This sermon was given by Bishop Viv on Sunday 4 April 2021 at Bristol Cathedral.
Let’s start the Easter drama with the women.
That Easter Day was never going to be easy– the journey to the tomb at sunrise, no doubt because that was the safest time to go for the women, at risk because of their allegiance to Jesus, and no doubt because of their gender. Their day got no better, ending with Mary of Magdalen, Mary the mother of James and Salome running from the empty tomb we are told, in terror and amazement, or, to regain the force of the Greek they fled, traumatised and ecstatic.
Those two emotions, both overwhelming and almost impossible to hold together in our imaginations.
The followers of Jesus, and I include the women amongst these disciples, had never found discipleship easy. They were described as fearful in stormy boat crossings, at the transfiguration and throughout the journey to Jerusalem. No doubt that was an entirely human response.
I wonder when you last felt terror with all its bodily symptoms; the twisting gut, the sweat, the dry throat, the lungs constrained. Fear isn’t itself good or bad, but it is important because it tells us what we love. The quickest way to find out what or whom someone loves is to find out what they are afraid of. We fear because we don’t want to lose what we love. We fear intensely when we love intensely or when we think that what or whom we love is in real danger. So a world without fear wouldn’t be a good thing because it wouldn’t just be a world without danger, it would be a world without love. St Thomas Aquinas described the object of fear as a future evil that is imminent, or great magnitude and threatening huge loss.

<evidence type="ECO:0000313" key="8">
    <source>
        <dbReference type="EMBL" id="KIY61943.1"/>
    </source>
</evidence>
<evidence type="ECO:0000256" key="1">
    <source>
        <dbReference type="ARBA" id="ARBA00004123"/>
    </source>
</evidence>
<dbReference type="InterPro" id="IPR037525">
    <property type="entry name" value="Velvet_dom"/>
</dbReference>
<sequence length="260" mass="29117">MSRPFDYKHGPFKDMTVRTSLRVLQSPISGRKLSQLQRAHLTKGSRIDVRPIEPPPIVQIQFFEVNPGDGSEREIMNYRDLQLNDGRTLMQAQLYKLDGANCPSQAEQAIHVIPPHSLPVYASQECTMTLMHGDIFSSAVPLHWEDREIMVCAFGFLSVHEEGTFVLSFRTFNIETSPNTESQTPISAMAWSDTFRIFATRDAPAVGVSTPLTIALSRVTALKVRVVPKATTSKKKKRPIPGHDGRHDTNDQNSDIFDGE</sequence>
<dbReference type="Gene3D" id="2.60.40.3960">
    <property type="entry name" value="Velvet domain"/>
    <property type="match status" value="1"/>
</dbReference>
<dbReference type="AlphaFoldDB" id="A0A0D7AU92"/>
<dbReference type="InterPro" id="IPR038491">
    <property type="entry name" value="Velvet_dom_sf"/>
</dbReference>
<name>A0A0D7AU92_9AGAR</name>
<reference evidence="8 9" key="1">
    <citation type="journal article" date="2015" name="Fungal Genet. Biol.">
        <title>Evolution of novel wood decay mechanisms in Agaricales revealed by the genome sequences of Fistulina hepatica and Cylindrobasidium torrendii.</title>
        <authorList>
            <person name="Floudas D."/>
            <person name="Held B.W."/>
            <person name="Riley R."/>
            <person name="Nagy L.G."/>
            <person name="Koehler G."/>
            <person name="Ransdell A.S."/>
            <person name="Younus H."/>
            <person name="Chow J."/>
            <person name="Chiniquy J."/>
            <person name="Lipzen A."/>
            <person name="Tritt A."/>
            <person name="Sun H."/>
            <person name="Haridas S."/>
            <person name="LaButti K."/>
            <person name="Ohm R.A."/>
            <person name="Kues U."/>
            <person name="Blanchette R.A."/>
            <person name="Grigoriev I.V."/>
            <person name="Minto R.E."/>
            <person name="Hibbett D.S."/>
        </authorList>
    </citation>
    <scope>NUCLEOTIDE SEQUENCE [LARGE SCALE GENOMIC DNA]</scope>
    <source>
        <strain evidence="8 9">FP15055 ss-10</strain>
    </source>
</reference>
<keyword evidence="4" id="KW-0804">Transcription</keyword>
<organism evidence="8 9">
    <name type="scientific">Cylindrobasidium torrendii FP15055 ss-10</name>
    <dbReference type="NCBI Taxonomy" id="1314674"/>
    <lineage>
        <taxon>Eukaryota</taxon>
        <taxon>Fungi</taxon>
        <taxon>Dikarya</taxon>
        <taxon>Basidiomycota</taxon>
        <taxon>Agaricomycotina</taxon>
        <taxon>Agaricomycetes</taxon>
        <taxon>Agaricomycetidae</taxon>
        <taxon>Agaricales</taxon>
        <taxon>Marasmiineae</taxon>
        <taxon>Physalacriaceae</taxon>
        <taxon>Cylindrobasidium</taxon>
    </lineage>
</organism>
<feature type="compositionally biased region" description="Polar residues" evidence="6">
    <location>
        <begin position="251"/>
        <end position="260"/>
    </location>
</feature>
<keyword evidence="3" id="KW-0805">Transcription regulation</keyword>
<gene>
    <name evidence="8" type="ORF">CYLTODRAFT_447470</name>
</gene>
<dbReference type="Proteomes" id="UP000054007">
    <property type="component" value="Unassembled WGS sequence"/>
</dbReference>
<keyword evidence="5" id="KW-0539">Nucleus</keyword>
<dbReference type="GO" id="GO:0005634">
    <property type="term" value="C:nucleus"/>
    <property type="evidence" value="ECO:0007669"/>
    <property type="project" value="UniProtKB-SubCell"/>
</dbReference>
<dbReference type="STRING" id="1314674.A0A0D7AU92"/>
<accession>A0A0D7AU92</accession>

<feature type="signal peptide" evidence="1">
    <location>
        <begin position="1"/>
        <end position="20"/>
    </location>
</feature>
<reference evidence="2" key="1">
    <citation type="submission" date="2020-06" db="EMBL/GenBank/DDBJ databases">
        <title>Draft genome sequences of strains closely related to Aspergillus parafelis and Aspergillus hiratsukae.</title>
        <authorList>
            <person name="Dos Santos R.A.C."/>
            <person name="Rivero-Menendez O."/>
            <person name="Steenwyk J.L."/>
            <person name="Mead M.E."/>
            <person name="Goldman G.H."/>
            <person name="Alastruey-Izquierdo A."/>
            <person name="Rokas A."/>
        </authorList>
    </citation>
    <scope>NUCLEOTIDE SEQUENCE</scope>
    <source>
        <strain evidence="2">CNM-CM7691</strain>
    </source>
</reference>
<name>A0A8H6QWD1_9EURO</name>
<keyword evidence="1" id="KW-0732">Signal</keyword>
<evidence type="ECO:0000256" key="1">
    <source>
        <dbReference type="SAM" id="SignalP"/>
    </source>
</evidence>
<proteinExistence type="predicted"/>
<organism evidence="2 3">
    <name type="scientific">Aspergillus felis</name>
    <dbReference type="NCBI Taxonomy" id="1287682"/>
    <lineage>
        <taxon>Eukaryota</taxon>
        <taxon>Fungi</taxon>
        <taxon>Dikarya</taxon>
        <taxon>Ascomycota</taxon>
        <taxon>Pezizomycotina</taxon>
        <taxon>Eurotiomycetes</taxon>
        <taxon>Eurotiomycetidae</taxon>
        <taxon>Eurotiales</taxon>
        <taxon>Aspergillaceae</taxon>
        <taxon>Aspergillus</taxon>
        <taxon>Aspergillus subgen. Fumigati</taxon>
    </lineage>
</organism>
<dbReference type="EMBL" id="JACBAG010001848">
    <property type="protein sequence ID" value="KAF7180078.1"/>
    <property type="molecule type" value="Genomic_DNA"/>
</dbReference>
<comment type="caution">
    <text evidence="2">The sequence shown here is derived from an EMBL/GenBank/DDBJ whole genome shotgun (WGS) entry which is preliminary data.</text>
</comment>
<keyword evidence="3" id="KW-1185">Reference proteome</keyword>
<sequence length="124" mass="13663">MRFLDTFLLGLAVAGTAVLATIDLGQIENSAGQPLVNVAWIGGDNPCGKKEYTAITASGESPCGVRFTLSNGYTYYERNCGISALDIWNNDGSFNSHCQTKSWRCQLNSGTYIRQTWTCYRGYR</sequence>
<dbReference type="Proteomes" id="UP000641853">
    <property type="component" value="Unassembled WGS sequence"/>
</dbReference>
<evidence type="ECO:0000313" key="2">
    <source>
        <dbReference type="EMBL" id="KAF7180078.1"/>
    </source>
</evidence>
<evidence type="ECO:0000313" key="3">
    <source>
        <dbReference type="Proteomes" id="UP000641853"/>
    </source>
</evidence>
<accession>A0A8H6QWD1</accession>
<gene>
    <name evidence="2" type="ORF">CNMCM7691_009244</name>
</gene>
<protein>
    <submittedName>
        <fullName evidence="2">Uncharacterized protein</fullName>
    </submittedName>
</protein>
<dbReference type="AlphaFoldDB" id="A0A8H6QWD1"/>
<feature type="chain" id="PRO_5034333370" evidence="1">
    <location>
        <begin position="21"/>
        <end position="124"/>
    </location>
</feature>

And how accurately that describes our experiences of the Covid pandemic with its threat to all which is familiar and all we rely on and everything which gives our lives value and all we love. Boy, have we been afraid, and boy are we still.
So we can, perhaps, better than for many many years understand Mary of Magdala and Mary the mother of James and Salome, hyper alert as they made their way to the tomb, their worry focused on the stone – who would roll it away? That’s the thing about fear. It make us worry about things that turn out to be utterly irrelevant. But still it saps our souls if we don’t attend to what that fear means. And to their fear was added alarm at the young man sat inside the tomb, and on the right side and dressed in white. Sometimes, in fear, we remember every single detail with great clarity, though without understanding the whole. The Marys and Salome certainly didn’t get it. Having been told (admittedly after months of being told by Jesus not to tell), having been told to tell the disciples and (specifically) Peter, they fled, terrified and amazed, but saying nothing.
We can, after months of pandemic, perhaps understand how hard it is to speak. We have run out of words, or can’t find the words to talk of the fears and hurts which go so deep, of the hopes and longings which we don’t dare to trust. There will be much listening to do in the months ahead, to enable people to find the right words, to begin little by little, to heal.
They were afraid, you see.
And so Mark’s gospel ends. With terror, but also amazement. The message to tell the disciples and Peter apparently not relayed. And so the the lights go down on Act 1 of this Easter drama.
Offstage are the risen Christ, and now the women. An intriguing juxtaposition.
And so to Act 2.